This is the third and final segment on stalking yourself. To briefly review, stalking yourself is the practice of learning to “see” yourself and your life without illusion. Sounds simple enough, and we assume we already see and know what is happening in our life, but as I have shared the last couple of months, we quite often live in an illusion and therefore miss important aspects of what is happening. Miss is the wrong word. Misinterpret is more accurate. We interpret what is happening to us in ways that match our beliefs and assumptions, a process that often doesn’t give an accurate picture. Stalking ourselves allows us to see accurately, and then, from what we see we can design a strategy to change what we don’t like, or augment what we do like.

So far we have stalked our internal dialogue and our habits. This month we will stalk our energy fluctuations. By energy fluctuations I mean your sense of “aliveness.” Your life force, your energy. Sometimes we feel full of energy, alert, ready to take on any task with vigor, excitement and enthusiasm. Other times we feel sluggish, lethargic, unable to muster much motivation to do anything. Why do we feel the way we do each day? Are these energy fluctuations cyclical? Do they happen by chance, or are there causes behind them? Stalking your energy fluctuations will give you your answers.

39651529 - a man looking through an empty mirror and sees the landscape around himI have stalked my own energy patterns and I would like to share with you what I have found out about myself.

Mornings for me are high-energy times. I am most creative and productive in the mornings. My father was also a morning person. One of his favorite sayings was, “One morning is worth two afternoons.” He was a salesman for the Yellow Pages. He would get to work at 6 a.m. while the other salesmen would come in at 9 a.m. But he also would quit at noon. I never saw my father work an afternoon in his life, and yet he was always in the top 10% of the sales team.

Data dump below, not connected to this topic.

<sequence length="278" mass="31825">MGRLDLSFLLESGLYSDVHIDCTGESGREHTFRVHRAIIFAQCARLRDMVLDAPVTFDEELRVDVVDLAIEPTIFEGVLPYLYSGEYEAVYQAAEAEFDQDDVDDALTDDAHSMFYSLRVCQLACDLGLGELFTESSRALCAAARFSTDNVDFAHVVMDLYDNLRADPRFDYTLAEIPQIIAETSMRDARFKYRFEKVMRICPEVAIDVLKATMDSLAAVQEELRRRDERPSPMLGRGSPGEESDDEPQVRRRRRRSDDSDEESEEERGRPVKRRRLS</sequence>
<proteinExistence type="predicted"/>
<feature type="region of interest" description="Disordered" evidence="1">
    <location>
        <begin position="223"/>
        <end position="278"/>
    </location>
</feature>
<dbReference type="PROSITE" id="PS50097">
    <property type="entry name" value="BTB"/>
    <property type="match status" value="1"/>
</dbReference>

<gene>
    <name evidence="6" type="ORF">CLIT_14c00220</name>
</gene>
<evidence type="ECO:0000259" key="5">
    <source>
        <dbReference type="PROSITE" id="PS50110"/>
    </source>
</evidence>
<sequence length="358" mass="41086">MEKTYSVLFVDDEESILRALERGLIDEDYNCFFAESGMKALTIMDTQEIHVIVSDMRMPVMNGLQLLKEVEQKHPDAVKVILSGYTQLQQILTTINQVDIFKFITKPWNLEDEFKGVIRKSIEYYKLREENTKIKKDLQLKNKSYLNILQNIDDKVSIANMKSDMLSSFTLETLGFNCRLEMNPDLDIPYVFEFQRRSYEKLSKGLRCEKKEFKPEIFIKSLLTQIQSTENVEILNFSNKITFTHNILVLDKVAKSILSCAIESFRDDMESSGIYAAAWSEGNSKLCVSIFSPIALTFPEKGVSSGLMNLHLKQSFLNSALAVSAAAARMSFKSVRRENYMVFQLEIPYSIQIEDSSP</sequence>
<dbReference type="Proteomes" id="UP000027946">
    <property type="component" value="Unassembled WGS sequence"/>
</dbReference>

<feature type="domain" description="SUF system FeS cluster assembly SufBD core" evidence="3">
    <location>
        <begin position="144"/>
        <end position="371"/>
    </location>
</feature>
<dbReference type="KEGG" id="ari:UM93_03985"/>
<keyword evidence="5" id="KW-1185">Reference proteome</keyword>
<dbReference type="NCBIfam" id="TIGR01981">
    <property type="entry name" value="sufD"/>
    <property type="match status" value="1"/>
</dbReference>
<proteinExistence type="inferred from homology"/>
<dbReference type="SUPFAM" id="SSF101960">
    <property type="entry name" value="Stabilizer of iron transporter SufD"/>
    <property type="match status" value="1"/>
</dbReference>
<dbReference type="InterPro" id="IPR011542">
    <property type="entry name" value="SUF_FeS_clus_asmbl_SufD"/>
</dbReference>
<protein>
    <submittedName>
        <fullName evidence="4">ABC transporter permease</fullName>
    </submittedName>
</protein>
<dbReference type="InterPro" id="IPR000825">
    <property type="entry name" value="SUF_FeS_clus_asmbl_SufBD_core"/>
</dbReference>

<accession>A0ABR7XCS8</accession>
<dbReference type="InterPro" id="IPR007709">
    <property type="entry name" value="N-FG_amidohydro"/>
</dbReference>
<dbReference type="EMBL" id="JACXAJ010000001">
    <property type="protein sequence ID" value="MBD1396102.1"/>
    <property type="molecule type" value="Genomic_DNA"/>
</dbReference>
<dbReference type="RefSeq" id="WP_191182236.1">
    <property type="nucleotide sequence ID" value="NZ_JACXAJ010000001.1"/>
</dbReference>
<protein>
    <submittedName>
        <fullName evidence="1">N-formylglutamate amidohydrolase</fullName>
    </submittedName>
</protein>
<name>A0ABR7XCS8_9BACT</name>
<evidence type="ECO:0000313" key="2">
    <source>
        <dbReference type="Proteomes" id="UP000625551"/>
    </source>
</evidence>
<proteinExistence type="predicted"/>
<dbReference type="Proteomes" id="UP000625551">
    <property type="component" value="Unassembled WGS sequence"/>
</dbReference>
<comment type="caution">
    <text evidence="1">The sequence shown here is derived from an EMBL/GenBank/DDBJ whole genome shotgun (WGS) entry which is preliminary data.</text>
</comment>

My wife on the other hand is an evening person. She finds she’s most creative and productive in the evening, especially the early hours of the morning. When she’s working on a project she loves the 9 p.m. to 2 a.m. cycle.

Each of us is different, and if we want to be highly efficient we must know how to increase our energy.

How and what I eat also affects my energy fluctuations. I like to eat good nutritious whole food. I’m not a fanatic about it, and eat just about everything, but I notice that what I eat affects how I feel. This really became apparent to me when I began doing a lot of touring. At home you can cook and control your eating much more easily than when you’re eating at restaurants. I noticed (back then I didn’t call it stalking) that eating junk food on a regular basis made me feel sluggish. I wasn’t alert, sharp and full of energy. Now I love burger and fries, potato chips and ice cream as much as anyone, and still eat them occasionally. But while touring, if I ate fast food three, four days in a row, I noticed a huge difference in my energy (anyone see Super Size Me – a remarkable film on fast food?).

On a speaking tour, you need your energy and to be in top form. And junk food was so easy, fast, convenient, and dare I say, tasty. But it always lowered my energy. So I was forced d